|Who will the Babadook kill first?|
Annoying Kiddie? Annoying Mommie?
Annoying Doggie? Or us, the audience?
Dir. Jennifer Kent
Starring: Essie Davis, Noah Wiseman
Review By Greg Klymkiw
God knows I want to see more women directing horror films, but Aussie Jennifer Kent is not one of them. This much-hyped, overrated and singularly limp psychological chiller thriller with a clunky on-its-sleeve feminist bent courtesy of Kent's underwhelming screenplay is gorgeously shot and competently acted, but there's nary a moment of this two-hander that isn't predictably tarred and feathered with a big old brush of been-there-done-that.
It also doesn't help that the whole affair is utterly humourless and annoyingly adorned with the kind of preciousness that gets festival programmers, film critics and pseuds of all persuasions, hot and bothered that they're seeing something resembling an art film dabbling in off-the-well-worn-genre-path. There's nothing original about this, unless you consider a film being new and exciting that's little more than a pallid, oh-so sensitive melodrama about a single Mom (Essie Davis) trying to cope with the death of her husband by taking up the cause of her child's (Noah Wiseman) potentially overactive imagination. The only and truly horrific thing about this film is that the first half features a child who is nerve-gratingly annoying and then, tables turned, a Mom who is even more aggravating than her son. Mixing in a whole lot of over-salted, powdered-soup-like grim fairy tale elements, the movie lets us share in Mom reading a bedtime narrative from a mysterious pop-up storybook of her son's choosing. She'll soon regret being such a progressive parent in such matters.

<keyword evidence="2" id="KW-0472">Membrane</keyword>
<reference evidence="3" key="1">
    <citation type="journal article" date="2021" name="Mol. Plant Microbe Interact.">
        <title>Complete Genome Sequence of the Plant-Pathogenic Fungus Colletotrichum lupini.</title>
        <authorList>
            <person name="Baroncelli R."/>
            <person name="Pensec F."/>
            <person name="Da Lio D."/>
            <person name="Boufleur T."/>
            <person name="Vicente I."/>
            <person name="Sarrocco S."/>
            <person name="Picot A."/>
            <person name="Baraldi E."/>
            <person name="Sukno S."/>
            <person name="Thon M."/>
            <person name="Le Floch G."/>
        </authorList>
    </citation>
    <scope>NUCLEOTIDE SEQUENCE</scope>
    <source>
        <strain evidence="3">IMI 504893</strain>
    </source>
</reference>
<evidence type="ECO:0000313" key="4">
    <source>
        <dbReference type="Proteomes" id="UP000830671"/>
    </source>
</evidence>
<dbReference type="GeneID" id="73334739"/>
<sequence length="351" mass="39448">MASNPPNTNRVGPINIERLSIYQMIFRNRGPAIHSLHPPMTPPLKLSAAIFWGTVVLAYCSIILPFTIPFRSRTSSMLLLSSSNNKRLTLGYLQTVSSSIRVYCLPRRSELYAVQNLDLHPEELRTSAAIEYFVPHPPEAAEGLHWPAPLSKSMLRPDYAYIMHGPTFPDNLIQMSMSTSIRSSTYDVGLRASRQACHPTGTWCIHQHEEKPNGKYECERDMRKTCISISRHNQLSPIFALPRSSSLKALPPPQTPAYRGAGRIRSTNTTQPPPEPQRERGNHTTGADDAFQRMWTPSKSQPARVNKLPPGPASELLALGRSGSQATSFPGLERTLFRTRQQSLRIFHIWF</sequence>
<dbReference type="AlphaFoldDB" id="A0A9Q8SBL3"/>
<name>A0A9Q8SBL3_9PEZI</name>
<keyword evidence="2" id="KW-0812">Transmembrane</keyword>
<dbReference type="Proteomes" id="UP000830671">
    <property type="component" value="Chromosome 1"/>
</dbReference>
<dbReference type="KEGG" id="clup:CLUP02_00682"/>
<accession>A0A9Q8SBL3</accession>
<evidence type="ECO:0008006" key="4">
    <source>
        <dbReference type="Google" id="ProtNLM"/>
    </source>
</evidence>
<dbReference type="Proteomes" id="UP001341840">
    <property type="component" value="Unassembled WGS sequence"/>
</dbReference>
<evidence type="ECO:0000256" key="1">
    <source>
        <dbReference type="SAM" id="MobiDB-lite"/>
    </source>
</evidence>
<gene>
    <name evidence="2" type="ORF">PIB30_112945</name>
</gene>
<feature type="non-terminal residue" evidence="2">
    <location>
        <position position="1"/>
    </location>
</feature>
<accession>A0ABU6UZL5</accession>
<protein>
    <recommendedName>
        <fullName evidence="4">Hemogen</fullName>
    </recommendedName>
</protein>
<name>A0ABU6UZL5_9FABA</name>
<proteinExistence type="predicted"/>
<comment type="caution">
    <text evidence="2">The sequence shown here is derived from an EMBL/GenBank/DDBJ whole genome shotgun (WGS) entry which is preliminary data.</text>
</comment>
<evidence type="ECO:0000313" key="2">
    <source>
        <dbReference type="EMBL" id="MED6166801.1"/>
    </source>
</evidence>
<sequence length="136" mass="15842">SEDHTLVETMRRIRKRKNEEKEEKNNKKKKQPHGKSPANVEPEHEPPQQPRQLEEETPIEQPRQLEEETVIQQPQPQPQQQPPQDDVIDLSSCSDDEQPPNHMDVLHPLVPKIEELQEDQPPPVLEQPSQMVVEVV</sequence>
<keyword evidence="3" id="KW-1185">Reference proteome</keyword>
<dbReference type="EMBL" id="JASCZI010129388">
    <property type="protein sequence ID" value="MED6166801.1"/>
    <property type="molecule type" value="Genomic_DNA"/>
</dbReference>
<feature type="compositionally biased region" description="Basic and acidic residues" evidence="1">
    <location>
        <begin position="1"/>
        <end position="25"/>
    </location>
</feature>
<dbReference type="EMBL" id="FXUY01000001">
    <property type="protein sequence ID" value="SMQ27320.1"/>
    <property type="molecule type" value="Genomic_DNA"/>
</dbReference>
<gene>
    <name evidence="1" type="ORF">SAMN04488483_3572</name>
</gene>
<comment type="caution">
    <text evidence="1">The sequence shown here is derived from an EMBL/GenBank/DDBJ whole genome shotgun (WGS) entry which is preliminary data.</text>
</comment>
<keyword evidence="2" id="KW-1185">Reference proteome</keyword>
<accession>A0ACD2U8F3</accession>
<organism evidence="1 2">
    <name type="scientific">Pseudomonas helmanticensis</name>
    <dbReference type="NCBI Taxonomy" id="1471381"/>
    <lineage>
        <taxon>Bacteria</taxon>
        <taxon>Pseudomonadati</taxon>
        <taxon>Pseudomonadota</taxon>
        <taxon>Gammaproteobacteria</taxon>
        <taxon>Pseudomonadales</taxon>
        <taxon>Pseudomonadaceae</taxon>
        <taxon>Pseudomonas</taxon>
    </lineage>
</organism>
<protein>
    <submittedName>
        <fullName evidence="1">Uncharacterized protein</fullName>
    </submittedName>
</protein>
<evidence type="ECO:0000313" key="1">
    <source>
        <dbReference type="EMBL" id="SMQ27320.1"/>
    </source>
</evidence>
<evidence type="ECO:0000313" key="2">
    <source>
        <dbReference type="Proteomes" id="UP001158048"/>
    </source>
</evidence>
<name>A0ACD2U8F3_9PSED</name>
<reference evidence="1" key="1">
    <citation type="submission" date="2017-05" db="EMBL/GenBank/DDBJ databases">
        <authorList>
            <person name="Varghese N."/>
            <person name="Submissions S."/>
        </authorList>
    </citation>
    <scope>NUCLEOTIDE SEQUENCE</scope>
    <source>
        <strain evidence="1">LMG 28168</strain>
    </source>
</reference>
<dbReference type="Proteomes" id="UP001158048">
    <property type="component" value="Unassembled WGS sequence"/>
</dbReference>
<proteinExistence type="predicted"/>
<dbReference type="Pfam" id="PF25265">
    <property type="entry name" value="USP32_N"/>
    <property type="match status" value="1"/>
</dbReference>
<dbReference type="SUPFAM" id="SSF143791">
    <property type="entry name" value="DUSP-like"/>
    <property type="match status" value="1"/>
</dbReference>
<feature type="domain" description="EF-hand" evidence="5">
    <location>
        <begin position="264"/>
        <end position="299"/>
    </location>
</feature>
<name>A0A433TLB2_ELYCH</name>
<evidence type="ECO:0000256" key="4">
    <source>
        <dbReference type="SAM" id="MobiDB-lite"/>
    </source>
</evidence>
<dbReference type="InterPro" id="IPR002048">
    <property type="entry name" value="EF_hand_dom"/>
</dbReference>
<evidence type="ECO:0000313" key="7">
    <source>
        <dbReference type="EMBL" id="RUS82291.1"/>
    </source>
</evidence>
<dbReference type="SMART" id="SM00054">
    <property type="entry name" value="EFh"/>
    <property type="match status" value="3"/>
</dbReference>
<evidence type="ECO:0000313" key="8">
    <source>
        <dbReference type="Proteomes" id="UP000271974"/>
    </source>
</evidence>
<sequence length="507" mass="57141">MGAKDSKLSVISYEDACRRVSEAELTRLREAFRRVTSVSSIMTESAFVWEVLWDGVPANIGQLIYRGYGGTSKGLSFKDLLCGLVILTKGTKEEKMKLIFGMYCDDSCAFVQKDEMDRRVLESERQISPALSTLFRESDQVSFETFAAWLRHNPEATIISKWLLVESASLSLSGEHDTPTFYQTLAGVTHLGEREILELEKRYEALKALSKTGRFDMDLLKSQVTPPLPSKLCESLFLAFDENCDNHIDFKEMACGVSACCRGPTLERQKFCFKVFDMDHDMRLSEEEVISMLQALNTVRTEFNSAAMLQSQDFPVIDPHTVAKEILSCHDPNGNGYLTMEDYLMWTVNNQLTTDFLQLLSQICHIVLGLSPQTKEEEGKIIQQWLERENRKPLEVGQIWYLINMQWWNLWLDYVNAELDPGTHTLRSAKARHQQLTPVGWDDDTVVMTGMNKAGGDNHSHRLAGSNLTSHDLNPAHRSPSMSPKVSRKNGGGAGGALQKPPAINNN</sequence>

The storybook recounts the foul antics of our title's nasty monster and weirdly, the said volume she reads from has no ending. Blank pages fill its final third, but rest assured all of them will get filled as the movie's repeated "scares" and hauntings accelerate. Call me a jaded know-it-all, but there were virtually no plot points I didn't see coming and never once did I invest enough care in the characters or proceedings to feel even a single creepy-crawly moment and/or shred of sympathy for either Mother or Child. If anything, I empathized with the poor Babadook who might well, it seems, only be a figment of the damaged imaginations of our vexatious protagonists.
The hype accompanying this picture wants us to believe we're seeing a new horror classic, but all The Babadook really delivers is a horror movie to tickle the fancy of people who really don't enjoy horror movies. For those who should know better, its veneer of respectability will make all of them think they're seeing something special. If anyone cares to buy that, I can certainly sell you the Brooklyn Bridge. The rest of us will look forward to new films by the Soska Sisters, Karen Lam, Jovanka Vuckovic and the upcoming ShriekFest prize winning feature by Audrey Cummings.
THE FILM CORNER RATING: *½ One-and-a-half-stars
The Babadook was the 2014 Toronto After Dark Film Festival Closing Night Gala. It will be released by eOne Films, who will hopefully do more than a perfunctory limited platform or straight-to-home-entertainment, which, in spite of my reservations about the picture, deserves a bit more than that.